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Concepts and Practices of Citizenship
The American University of Sharjah's International Studies Student
Association invites university students to submit papers for a two-day
undergraduate conference on Concepts and
Practices of Citizenship.
Concepts of citizenship and associated practices impact every
individual's life. This centrality is reflected in the vast literature on the
topic. From ancient Greece to the contemporary world, scholars have debated the
nature of citizenship.
During the past few decades,
global developments have resulted in a renewed interest in citizenship. Complex
globalization processes have contributed to increased migration and to an acute
awareness of global inequalities, leading to the much-debated claim that citizenship
can be viewed as a "birthright lottery." Developments across the world have
raised questions about the relationship between citizenship, state structures,
and identities. For example, in the European Union proponents of integration
argue that a European citizenship is beneficial to all, while opponents have
cultivated forms of nationalism that reflect nineteenth-century conceptions of
citizenship and national identity. In spite of calls for a reconsideration of
the prevailing view of citizenship in response to contemporary global
challenges, some staunchly defend the state system with roots in the Peace of
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Topics and Registration
Students are invited to submit an academic paper for a 15-minute
presentation (c. 2,000 words) that examines historical, sociological,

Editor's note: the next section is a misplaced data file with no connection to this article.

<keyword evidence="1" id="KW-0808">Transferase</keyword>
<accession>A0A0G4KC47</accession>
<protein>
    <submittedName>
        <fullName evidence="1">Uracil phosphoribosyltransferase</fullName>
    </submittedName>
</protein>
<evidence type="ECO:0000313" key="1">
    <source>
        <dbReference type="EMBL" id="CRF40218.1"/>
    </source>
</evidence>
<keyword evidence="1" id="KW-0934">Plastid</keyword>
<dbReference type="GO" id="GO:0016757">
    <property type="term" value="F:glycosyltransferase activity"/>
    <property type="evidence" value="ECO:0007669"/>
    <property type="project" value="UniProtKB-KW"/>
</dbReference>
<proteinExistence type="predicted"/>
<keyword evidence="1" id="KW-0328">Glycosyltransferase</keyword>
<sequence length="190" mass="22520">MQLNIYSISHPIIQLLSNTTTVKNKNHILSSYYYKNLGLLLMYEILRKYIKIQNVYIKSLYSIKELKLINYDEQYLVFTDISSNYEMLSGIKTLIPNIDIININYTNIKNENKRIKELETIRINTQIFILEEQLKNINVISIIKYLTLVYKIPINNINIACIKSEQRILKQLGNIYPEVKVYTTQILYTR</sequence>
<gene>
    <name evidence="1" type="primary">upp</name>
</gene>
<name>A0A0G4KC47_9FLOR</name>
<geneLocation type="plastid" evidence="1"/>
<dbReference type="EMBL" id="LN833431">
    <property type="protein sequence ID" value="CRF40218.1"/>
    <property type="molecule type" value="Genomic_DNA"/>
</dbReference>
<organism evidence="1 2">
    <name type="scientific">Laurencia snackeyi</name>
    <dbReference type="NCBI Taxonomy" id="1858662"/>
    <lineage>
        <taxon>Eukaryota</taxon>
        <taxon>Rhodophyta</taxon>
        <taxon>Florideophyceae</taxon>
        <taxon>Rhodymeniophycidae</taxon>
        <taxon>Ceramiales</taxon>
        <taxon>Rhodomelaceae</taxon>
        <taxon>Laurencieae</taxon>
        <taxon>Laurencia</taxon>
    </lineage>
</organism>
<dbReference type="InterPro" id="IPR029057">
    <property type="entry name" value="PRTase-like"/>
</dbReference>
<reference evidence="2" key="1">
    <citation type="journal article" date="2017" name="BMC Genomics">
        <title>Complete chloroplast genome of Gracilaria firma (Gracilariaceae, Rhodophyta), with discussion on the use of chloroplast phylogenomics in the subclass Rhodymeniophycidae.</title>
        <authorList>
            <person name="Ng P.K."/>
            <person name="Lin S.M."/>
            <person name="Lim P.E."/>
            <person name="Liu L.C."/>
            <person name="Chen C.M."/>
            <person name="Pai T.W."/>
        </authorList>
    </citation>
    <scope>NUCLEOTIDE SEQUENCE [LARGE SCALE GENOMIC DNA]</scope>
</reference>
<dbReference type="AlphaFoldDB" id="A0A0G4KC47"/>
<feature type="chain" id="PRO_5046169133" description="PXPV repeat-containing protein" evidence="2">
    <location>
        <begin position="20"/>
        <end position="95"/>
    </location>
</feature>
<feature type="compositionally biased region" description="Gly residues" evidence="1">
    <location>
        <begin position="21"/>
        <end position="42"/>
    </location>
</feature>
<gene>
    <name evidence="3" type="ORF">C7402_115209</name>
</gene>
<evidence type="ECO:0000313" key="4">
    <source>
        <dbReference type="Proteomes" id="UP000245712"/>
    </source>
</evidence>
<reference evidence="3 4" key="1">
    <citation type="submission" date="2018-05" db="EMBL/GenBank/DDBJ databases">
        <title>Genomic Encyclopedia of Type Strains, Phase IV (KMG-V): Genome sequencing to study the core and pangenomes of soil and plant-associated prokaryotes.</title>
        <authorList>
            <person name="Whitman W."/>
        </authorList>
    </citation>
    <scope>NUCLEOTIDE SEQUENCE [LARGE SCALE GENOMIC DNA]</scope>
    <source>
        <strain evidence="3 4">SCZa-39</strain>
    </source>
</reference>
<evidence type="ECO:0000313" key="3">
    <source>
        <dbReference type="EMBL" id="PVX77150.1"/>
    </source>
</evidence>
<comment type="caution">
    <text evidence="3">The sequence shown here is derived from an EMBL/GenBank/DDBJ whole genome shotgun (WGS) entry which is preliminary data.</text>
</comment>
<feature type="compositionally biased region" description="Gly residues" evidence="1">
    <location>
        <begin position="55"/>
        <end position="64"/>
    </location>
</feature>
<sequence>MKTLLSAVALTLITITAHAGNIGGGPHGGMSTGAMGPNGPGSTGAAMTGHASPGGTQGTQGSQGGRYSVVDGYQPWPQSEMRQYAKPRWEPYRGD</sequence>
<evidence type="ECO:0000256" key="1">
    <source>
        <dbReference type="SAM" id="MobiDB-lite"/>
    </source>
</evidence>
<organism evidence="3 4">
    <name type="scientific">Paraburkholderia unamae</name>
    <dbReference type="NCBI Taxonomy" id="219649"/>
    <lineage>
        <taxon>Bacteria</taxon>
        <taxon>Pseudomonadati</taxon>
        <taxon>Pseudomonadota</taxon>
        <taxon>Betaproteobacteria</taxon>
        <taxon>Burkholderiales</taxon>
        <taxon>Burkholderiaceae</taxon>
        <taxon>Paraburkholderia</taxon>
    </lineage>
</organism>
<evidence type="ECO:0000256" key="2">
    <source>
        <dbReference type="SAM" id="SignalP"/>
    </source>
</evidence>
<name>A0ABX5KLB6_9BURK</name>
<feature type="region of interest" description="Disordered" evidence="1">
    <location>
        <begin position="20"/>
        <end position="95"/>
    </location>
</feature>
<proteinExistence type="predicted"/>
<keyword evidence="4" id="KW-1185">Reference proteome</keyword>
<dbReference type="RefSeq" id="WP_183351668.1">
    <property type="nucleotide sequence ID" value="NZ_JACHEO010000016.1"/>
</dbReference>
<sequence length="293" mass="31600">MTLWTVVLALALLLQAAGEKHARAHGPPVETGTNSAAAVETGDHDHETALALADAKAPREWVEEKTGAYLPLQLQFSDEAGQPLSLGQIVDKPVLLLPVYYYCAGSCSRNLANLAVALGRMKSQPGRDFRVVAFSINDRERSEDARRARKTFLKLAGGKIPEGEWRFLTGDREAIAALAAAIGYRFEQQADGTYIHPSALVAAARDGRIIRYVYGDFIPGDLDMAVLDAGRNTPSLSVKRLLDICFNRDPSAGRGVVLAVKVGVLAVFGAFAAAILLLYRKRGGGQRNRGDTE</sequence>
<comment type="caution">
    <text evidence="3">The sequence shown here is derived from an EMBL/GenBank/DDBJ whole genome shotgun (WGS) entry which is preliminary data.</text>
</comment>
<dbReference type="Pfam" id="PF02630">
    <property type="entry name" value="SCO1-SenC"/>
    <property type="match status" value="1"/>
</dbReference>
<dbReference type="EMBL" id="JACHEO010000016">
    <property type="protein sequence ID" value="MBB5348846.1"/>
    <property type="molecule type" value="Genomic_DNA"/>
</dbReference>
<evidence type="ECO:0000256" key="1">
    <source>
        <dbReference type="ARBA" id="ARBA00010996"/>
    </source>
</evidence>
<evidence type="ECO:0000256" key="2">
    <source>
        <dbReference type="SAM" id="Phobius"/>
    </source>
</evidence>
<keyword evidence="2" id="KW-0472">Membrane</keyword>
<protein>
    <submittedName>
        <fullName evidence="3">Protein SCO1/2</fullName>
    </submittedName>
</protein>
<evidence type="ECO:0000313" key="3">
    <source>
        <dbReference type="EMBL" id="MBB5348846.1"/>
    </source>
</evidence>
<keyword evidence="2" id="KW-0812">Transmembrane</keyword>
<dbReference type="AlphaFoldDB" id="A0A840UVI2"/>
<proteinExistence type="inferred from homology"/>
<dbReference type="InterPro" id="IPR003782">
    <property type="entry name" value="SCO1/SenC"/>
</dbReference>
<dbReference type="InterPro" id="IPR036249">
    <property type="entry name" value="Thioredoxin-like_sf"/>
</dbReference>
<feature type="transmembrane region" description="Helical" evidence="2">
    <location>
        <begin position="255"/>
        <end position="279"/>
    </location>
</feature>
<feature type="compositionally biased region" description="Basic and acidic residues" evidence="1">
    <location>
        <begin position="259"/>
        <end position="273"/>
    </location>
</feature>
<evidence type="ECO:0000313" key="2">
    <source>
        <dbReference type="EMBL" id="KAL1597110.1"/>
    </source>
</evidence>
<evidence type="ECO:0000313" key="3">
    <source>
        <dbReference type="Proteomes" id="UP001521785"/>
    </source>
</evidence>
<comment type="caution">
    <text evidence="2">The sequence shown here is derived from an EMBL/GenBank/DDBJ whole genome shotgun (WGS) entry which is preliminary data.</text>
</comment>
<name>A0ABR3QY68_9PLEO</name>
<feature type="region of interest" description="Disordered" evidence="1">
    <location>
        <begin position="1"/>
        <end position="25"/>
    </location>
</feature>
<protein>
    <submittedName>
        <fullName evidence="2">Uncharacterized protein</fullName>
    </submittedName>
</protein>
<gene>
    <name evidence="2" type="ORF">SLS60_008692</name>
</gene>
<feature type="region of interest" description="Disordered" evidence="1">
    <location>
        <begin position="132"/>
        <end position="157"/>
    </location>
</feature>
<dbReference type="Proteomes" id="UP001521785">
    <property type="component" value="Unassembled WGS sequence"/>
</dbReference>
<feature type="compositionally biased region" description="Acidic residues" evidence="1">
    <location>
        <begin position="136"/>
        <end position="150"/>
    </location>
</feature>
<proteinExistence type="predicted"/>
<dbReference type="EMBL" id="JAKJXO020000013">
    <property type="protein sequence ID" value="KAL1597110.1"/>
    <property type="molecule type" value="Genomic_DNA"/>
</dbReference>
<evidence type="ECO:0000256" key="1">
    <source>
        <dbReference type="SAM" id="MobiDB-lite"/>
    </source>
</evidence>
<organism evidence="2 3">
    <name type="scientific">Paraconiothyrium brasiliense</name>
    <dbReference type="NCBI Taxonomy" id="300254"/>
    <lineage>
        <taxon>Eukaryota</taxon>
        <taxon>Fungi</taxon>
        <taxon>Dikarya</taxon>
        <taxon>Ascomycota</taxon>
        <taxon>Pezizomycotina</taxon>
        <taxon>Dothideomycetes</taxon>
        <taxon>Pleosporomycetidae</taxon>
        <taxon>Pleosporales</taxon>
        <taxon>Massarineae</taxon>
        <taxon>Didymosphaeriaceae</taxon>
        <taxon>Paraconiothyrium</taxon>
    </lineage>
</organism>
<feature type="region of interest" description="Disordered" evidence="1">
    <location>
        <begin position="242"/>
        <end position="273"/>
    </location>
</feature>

anthropological, philosophical, political, or legal perspectives on
citizenship. Each presentation will be followed by a 10-minute discussion.
Possible topics include, but are not limited to:
- Theories of citizenship, including cosmopolitanism and global
- Historical transformations of citizenship
- Citizenship and empire(s)
- Rights and duties associated with citizenship
- Citizenship and national identity
- Citizenship and civic engagement
- Gendering and racing of citizenship
- Relationships between citizenship, nation, and state
- Globalization, migration, and deterritorialization of citizenship
- Causes of emigration and principles governing immigration
- Global inequalities and citizenship
- The commodification of citizenship
The deadline for submissions of papers is January 5, 2017. Authors of selected papers will be notified by January 28, 2017.
Interested students should submit their papers via email to: firstname.lastname@example.org
All submitted papers will be reviewed by a conference committee
consisting of students and faculty.
As seats are limited, we recommend that interested participants
register as soon as possible. Registration starts on January 15, 2017 and the registration
deadline for presenters is February 8, 2017.
The registration fee is AED 250 and includes lunch on both days of
the conference. If non-presenting attendees wish to join for the lunch, please
register via email and ensure that payment is complete no later than February 22, 2017.
We recommend making travel arrangements, including submitting visa applications and reservations for accommodation, as soon as possible. Please note that all attendees are responsible for making their own travel arrangements. We advise international guests to consider the Centro Sharjah by Rotana when looking for accommodation. The hotel is located next to Sharjah International Airport and less than 10 minutes from American University of Sharjah, please check their website.
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Thank You for Registering